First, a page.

A friend of mine approached me recently, concerned because her 5-year-old son’s teacher had suggested he needed to be evaluated by a psychiatrist for ADHD. The teacher colorfully described him as “inattentive” and “highly distractible” but “very smart.” Knowing that I work in pediatrics, my friend was desperate for a second opinion. I knew some of her child’s history, so I suspected a sensory integration deficit and gave her some pointers.
I’ve found that stories like these are common. If your child can’t sit still, it does not necessarily mean they have ADHD! These issues can be rooted in sensory integration deficits. The auditory-visual-vestibular triad is a powerhouse of sensory integration that aims to integrate sound, sight and body-in-space awareness into a cohesive package for optimum learning. Let’s examine each component a little deeper to see how they play a role in helping our kiddos learn.
The vestibular sense is located in the inner ear and informs posture and movement-in-space. The vestibular system also works closely with the deep core muscles that are responsible for upright posture. Without good information coming from the spinal and core musculature, kiddos may constantly fidget because it’s the only way they can tell how they fit into their environment.
Vision is more than just acuity (seeing clearly). Your visual system works closely with your vestibular system to orient body-in space, using the visual-ocular reflex. As referenced above, if a kiddo is slumped in his chair, his eyes will likely not be attending to the lesson.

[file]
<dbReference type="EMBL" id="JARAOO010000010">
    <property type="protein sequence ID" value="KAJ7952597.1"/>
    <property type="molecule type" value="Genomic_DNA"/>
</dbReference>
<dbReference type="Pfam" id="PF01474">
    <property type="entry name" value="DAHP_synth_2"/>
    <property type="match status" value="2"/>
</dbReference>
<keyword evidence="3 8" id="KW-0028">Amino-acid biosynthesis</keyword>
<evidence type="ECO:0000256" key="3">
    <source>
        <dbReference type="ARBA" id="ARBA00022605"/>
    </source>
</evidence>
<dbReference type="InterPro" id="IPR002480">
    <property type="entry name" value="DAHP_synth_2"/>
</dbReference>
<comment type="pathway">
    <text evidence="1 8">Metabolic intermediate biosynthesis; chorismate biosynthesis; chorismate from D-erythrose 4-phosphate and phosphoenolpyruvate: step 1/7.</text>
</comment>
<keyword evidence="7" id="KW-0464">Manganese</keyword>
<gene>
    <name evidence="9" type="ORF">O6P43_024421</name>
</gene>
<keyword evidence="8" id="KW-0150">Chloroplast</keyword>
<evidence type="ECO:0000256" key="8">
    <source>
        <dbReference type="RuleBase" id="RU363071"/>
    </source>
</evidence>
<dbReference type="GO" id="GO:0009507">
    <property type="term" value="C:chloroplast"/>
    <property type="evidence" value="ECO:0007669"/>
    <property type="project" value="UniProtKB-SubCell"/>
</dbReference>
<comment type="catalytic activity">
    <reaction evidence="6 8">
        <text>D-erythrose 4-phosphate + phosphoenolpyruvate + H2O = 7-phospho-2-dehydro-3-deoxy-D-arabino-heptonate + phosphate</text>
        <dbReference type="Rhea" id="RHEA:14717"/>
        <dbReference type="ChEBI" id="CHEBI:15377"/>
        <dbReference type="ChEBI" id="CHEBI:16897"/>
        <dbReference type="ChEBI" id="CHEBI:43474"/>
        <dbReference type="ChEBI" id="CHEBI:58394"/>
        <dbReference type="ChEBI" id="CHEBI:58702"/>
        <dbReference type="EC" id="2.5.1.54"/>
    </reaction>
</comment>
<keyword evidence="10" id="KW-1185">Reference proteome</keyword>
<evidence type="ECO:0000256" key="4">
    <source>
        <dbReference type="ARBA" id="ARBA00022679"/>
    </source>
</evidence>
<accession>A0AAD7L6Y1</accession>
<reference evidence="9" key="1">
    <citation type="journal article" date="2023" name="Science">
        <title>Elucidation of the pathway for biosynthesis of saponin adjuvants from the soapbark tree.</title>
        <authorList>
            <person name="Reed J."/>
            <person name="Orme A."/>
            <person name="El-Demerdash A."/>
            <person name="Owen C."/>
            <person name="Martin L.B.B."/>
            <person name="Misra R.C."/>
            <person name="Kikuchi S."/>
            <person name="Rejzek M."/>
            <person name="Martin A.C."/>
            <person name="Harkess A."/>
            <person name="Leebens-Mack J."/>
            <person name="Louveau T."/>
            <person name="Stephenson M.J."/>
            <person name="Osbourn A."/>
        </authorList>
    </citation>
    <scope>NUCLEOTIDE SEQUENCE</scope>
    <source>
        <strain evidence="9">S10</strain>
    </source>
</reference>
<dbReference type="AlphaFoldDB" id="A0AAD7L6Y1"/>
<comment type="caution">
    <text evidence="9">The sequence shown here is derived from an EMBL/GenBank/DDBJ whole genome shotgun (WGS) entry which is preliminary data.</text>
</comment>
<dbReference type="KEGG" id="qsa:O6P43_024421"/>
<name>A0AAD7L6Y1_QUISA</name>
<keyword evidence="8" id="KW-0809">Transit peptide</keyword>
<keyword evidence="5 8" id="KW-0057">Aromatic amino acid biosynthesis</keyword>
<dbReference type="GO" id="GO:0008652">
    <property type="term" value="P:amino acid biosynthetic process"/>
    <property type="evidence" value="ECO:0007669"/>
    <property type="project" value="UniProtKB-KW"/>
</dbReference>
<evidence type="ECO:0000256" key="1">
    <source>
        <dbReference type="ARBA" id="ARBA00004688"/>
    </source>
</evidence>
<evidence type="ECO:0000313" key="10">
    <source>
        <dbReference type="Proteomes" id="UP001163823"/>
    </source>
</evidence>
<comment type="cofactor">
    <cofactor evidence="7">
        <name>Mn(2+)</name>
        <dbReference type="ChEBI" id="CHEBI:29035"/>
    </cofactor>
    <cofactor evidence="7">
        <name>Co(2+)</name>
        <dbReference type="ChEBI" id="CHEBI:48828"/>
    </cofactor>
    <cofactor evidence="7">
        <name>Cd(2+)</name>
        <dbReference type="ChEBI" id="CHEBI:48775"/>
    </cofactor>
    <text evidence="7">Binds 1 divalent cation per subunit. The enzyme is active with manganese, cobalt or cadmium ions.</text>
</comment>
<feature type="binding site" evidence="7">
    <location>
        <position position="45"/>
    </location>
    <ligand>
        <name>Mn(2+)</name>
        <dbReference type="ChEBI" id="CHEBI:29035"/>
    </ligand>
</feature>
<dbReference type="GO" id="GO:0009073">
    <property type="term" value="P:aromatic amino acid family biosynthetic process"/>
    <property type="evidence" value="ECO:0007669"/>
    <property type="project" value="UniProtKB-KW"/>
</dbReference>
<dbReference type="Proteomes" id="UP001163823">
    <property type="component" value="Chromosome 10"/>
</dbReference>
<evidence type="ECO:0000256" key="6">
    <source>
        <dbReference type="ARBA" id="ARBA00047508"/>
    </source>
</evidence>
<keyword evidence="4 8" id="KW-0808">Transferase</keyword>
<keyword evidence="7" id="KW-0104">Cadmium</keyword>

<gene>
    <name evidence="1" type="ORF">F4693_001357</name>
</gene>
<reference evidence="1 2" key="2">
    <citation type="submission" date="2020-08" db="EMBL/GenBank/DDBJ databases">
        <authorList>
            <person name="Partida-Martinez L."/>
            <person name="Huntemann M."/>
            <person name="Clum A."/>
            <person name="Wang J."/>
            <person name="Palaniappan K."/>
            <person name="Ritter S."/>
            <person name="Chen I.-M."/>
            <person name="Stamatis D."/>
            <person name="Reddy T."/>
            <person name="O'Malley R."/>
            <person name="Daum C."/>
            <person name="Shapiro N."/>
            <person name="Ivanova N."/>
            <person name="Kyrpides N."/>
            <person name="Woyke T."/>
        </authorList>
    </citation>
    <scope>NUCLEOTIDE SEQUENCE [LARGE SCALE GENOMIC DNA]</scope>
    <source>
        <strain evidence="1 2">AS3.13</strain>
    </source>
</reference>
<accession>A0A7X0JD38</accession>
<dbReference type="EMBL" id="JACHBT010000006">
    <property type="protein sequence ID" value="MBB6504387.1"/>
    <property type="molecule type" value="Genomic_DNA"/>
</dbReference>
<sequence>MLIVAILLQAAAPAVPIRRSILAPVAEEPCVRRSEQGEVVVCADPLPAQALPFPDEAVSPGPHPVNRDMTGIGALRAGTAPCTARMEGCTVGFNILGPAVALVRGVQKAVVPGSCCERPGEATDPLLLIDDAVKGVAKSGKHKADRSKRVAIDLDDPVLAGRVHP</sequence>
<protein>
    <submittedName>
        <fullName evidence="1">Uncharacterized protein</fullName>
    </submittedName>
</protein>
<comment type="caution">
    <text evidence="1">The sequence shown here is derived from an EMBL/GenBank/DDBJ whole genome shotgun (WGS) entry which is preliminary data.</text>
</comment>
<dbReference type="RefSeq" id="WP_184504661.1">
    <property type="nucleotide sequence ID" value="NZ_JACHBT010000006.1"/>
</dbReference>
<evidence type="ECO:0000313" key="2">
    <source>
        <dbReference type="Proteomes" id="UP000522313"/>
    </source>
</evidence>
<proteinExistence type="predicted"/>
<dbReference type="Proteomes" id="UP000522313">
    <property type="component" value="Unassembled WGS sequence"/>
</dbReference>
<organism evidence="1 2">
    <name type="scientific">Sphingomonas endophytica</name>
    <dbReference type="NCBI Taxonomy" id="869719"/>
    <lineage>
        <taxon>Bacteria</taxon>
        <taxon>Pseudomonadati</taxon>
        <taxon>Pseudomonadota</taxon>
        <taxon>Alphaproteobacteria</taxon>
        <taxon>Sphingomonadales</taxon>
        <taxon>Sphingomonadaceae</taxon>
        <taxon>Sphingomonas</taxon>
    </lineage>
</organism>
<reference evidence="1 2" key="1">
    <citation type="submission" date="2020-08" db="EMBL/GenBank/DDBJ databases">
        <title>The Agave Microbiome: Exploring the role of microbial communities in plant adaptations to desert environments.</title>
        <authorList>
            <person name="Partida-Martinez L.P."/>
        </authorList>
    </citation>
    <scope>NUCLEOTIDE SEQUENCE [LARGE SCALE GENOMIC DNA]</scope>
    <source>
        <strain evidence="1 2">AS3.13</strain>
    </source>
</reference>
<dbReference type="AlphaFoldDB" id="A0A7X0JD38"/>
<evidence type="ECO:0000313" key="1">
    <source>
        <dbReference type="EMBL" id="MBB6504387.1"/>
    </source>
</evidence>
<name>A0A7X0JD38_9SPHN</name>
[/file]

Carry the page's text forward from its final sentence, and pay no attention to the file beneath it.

In a classroom, there are multiple sources of sound – other children fidgeting or talking, an aide in the back of the room preparing for snack, other children just outside the door transitioning to their activities, etc. If a child’s body and eyes are not oriented to the teacher, his ears are certainly not oriented to the lesson. Thus, he is not listening to the information and can appear “inattentive.”
If the sensory powerhouse of the auditory-visual-vestibular triad is not functioning efficiently, or if there is a breakdown in communication from just one system, the child may appear inattentive, unable to focus or distractible because their body is not organized to receive the information in a cohesive and efficient manner.
It is always best to check with your pediatrician if you have questions or concerns about your child’s performance in the classroom. However, you can always talk to your Kids Creek occupational therapist about activities you can do with your child to help this system function more effectively to optimize learning.
Claire Whatley, MS, OTR/L
Image Courtesy Pixabay/Title Added